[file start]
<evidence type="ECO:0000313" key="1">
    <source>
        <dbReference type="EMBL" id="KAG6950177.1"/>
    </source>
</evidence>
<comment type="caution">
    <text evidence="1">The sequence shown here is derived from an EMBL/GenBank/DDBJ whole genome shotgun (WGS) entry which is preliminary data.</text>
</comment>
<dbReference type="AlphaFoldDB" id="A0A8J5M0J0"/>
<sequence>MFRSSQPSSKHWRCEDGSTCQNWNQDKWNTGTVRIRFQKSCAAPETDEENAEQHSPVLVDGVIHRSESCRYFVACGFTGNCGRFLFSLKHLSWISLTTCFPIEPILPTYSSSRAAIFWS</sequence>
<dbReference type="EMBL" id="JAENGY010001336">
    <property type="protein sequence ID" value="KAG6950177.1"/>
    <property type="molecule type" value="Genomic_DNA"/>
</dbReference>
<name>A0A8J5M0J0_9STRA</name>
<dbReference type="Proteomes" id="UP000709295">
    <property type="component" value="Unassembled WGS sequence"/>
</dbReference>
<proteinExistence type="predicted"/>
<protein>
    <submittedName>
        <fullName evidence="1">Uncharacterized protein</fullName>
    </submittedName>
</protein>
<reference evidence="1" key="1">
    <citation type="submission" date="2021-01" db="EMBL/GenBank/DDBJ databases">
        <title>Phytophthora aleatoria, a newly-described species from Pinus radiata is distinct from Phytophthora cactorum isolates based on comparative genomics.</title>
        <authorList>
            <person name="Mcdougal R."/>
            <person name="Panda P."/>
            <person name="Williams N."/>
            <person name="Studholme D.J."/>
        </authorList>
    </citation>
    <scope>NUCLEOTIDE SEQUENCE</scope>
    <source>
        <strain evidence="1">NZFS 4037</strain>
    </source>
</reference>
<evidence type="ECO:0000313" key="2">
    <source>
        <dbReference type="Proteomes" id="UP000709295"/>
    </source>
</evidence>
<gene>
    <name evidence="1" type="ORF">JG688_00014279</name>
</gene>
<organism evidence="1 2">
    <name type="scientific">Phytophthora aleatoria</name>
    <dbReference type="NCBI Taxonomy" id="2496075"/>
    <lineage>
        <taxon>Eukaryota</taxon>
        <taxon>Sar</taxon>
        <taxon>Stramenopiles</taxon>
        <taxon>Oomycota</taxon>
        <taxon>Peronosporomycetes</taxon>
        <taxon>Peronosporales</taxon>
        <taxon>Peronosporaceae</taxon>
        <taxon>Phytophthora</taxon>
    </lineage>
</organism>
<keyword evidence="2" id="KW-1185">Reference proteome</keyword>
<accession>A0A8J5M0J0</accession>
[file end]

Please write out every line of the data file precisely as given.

<evidence type="ECO:0000313" key="1">
    <source>
        <dbReference type="EMBL" id="KAG6950177.1"/>
    </source>
</evidence>
<comment type="caution">
    <text evidence="1">The sequence shown here is derived from an EMBL/GenBank/DDBJ whole genome shotgun (WGS) entry which is preliminary data.</text>
</comment>
<dbReference type="AlphaFoldDB" id="A0A8J5M0J0"/>
<sequence>MFRSSQPSSKHWRCEDGSTCQNWNQDKWNTGTVRIRFQKSCAAPETDEENAEQHSPVLVDGVIHRSESCRYFVACGFTGNCGRFLFSLKHLSWISLTTCFPIEPILPTYSSSRAAIFWS</sequence>
<dbReference type="EMBL" id="JAENGY010001336">
    <property type="protein sequence ID" value="KAG6950177.1"/>
    <property type="molecule type" value="Genomic_DNA"/>
</dbReference>
<name>A0A8J5M0J0_9STRA</name>
<dbReference type="Proteomes" id="UP000709295">
    <property type="component" value="Unassembled WGS sequence"/>
</dbReference>
<proteinExistence type="predicted"/>
<protein>
    <submittedName>
        <fullName evidence="1">Uncharacterized protein</fullName>
    </submittedName>
</protein>
<reference evidence="1" key="1">
    <citation type="submission" date="2021-01" db="EMBL/GenBank/DDBJ databases">
        <title>Phytophthora aleatoria, a newly-described species from Pinus radiata is distinct from Phytophthora cactorum isolates based on comparative genomics.</title>
        <authorList>
            <person name="Mcdougal R."/>
            <person name="Panda P."/>
            <person name="Williams N."/>
            <person name="Studholme D.J."/>
        </authorList>
    </citation>
    <scope>NUCLEOTIDE SEQUENCE</scope>
    <source>
        <strain evidence="1">NZFS 4037</strain>
    </source>
</reference>
<evidence type="ECO:0000313" key="2">
    <source>
        <dbReference type="Proteomes" id="UP000709295"/>
    </source>
</evidence>
<gene>
    <name evidence="1" type="ORF">JG688_00014279</name>
</gene>
<organism evidence="1 2">
    <name type="scientific">Phytophthora aleatoria</name>
    <dbReference type="NCBI Taxonomy" id="2496075"/>
    <lineage>
        <taxon>Eukaryota</taxon>
        <taxon>Sar</taxon>
        <taxon>Stramenopiles</taxon>
        <taxon>Oomycota</taxon>
        <taxon>Peronosporomycetes</taxon>
        <taxon>Peronosporales</taxon>
        <taxon>Peronosporaceae</taxon>
        <taxon>Phytophthora</taxon>
    </lineage>
</organism>
<keyword evidence="2" id="KW-1185">Reference proteome</keyword>
<accession>A0A8J5M0J0</accession>